In permutation, we arrange a set of objects in some order. But **combination** of a set of objects means just their collection without any regard to order or arrangement.

There is only one combination of $n$ objects; but for the same $n$ objects, the number of permutations is $n!$. Similarly, the number of combinations of $n$ objects taken $r$ at a time is less than the number of permutations of $n$ objects taken $r$ at a time.

The combination of $n$ objects taken $r$ at a time is denoted by $C(n,r)$ or $^nC_r$.

**Theorem: The total number of combinations of $n$ objects taken $r$ at a time is given by \[C(n,r)=\frac{n!}{(n-r)!\,r!}\]**

**Proof:** Consider any one of the $C(n,r)$ combinations. This combination contains $r$ objects, these $r$ objects can be arranged among themselves in $r!$ different ways. So, for each combination, there are $r!$ permutations.

Consequently for the $C(n,r)$ possible combinations, there are $C(n,r)\cdot r!$ different permutations. Since these are all possible permutations of $n$ objects taken $r$ at a time, we have, \[C(n,r)\cdot r!=P(n,r)=\frac{n!}{(n-r)!}\] \[\therefore C(n,r)=\frac{n!}{(n-r)!\,r!}\]

**Cor.1 Complementary Combination:**

The number of combinations of $n$ objects taken $r$ at a time is equal to the number of combinations of $n$ objects taken $n-r$ at a time \[\text{i.e.}\;\;\; C(n,r)=C(n,n-r)\]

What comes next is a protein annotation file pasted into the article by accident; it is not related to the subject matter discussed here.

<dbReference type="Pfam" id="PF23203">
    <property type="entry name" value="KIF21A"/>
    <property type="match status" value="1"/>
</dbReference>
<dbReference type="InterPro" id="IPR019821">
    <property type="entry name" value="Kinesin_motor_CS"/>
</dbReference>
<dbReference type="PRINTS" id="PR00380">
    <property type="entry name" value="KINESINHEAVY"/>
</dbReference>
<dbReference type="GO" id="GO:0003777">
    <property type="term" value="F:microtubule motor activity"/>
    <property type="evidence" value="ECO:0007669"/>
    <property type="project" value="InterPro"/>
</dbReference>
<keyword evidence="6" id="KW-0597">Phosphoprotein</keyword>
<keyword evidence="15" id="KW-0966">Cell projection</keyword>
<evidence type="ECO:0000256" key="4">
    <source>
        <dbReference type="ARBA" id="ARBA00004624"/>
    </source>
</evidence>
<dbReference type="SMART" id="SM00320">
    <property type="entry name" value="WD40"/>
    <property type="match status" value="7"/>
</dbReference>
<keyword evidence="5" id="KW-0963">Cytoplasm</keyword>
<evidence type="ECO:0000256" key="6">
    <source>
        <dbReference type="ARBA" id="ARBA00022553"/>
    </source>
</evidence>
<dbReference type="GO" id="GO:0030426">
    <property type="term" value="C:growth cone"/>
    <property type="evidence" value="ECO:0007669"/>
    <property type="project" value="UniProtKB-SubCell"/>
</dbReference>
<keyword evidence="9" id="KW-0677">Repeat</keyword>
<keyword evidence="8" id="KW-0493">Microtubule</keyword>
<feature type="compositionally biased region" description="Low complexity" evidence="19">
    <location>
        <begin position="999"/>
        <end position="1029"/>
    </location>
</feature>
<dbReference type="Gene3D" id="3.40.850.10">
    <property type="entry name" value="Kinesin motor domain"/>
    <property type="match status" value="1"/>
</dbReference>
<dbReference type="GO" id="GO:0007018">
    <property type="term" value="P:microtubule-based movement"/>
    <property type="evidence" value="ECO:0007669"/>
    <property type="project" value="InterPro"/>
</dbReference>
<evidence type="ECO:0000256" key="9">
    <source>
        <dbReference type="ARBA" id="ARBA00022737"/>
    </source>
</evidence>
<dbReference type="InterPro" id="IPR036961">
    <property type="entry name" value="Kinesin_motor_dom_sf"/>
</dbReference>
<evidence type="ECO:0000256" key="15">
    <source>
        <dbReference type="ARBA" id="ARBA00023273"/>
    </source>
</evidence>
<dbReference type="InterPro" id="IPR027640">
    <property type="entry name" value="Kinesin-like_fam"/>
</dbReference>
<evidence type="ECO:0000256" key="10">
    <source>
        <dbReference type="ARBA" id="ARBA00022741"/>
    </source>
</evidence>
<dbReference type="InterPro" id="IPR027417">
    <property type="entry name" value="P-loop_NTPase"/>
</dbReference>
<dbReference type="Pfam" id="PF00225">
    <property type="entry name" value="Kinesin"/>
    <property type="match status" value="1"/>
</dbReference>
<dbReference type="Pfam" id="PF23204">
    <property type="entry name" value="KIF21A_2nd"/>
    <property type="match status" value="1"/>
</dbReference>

**Proof:** We have, \[\begin{array}{l} & C(n,n-r) &= \frac{n!}{(n-n+r)!\,(n-r)!} \\ & & = \frac{n!}{r!\,(n-r)!} \\ & &= C(n,r) \\ \therefore & C(n,r) &= C(n,n-r) \end{array}\]

**Cor.2:** If $C(n,r)=C(n,r’)$, then either $r=r’$ or $r+r’=n$.

\[\begin{array}{l} \text{Given,} & C(n,r) &= C(n,r’) \\ \text{or,} & C(n,r) &= C(n,n-r’) \\ \Rightarrow & r &= n-r’ \\ \therefore & r+r’ &= n \\ \text{Also,} & C(n,r) &= C(n,r’) \\ \Rightarrow & r &= r’ \end{array}\] $\therefore$ If $C(n,r)=C(n,r’)$, then either $r=r’$ or $r+r’=n$.

**Cor.3:** $C(n,r)+C(n,r-1)=C(n+1,r)$

We have, \[C(n,r)=\frac{n!}{(n-r)!\,r!}\] and, \[C(n,r-1)=\frac{n!}{(n-r+1)!\,(r-1)!}\] Now, \[\begin{array}{l} C(n,r)+C(n,r-1) &= \frac{n!}{(n-r)!\,(r-1)!}\left[\frac{1}{r}+\frac{1}{n-r+1}\right] \\ &= \frac{n!}{(n-r)!\,(r-1)!}\;\frac{n+1}{r(n-r+1)} \\ &= \frac{(n+1)!}{(n-r+1)!\,r!} \\ &= C(n+1,r) \end{array}\] \[\therefore C(n,r)+C(n,r-1)=C(n+1,r)\]

**Example 1:** Find the number of ways in which a student can select $5$ courses out of $8$ courses. If $3$ courses are compulsory, in how many ways can the selection be made?

The total number of ways in which the student can select $5$ courses out of $8$ courses is \[\begin{array}{l} C(8,5) &= \frac{8!}{(8-5)!\,5!} \\ &= \frac{8!}{3!\,5!} \\ &= 56\;\text{ways} \end{array}\]

If three courses are compulsory, then he has to select $2$ courses out of $5$ courses. Hence, the total number of ways the selection can be made is given by \[\begin{array}{l} C(5,2) &= \frac{5!}{(5-2)!\,2!} \\ &= \frac{5!}{3!\,2!} \\ &= 10\;\text{ways} \end{array}\]

**Example 2:** From $6$ gentlemen and $4$ ladies, a committee of $5$ is to be formed. In how many ways can this be done so as yo include at least one lady?

The selection of the members in the committee can be made as follows:

Ladies $(4)$ | Gentlemen $(6)$ | Selection |

$1$ | $4$ | $^4C_1×^6C_4$ |

$2$ | $3$ | $^4C_2×^6C_3$ |

$3$ | $2$ | $^4C_3×^6C_2$ |

$4$ | $1$ | $^4C_4×^6C_1$ |

Thus, the required number of committee \[\begin{array}{l} = ^4C_1×^6C_4+^4C_2×^6C_3+^4C_3×^6C_2+ ^4C_4×^6C_1 \\ = 4×15+6×20+4×15+1×6 \\ = 246 \end{array}\]

**Previous:** Permutation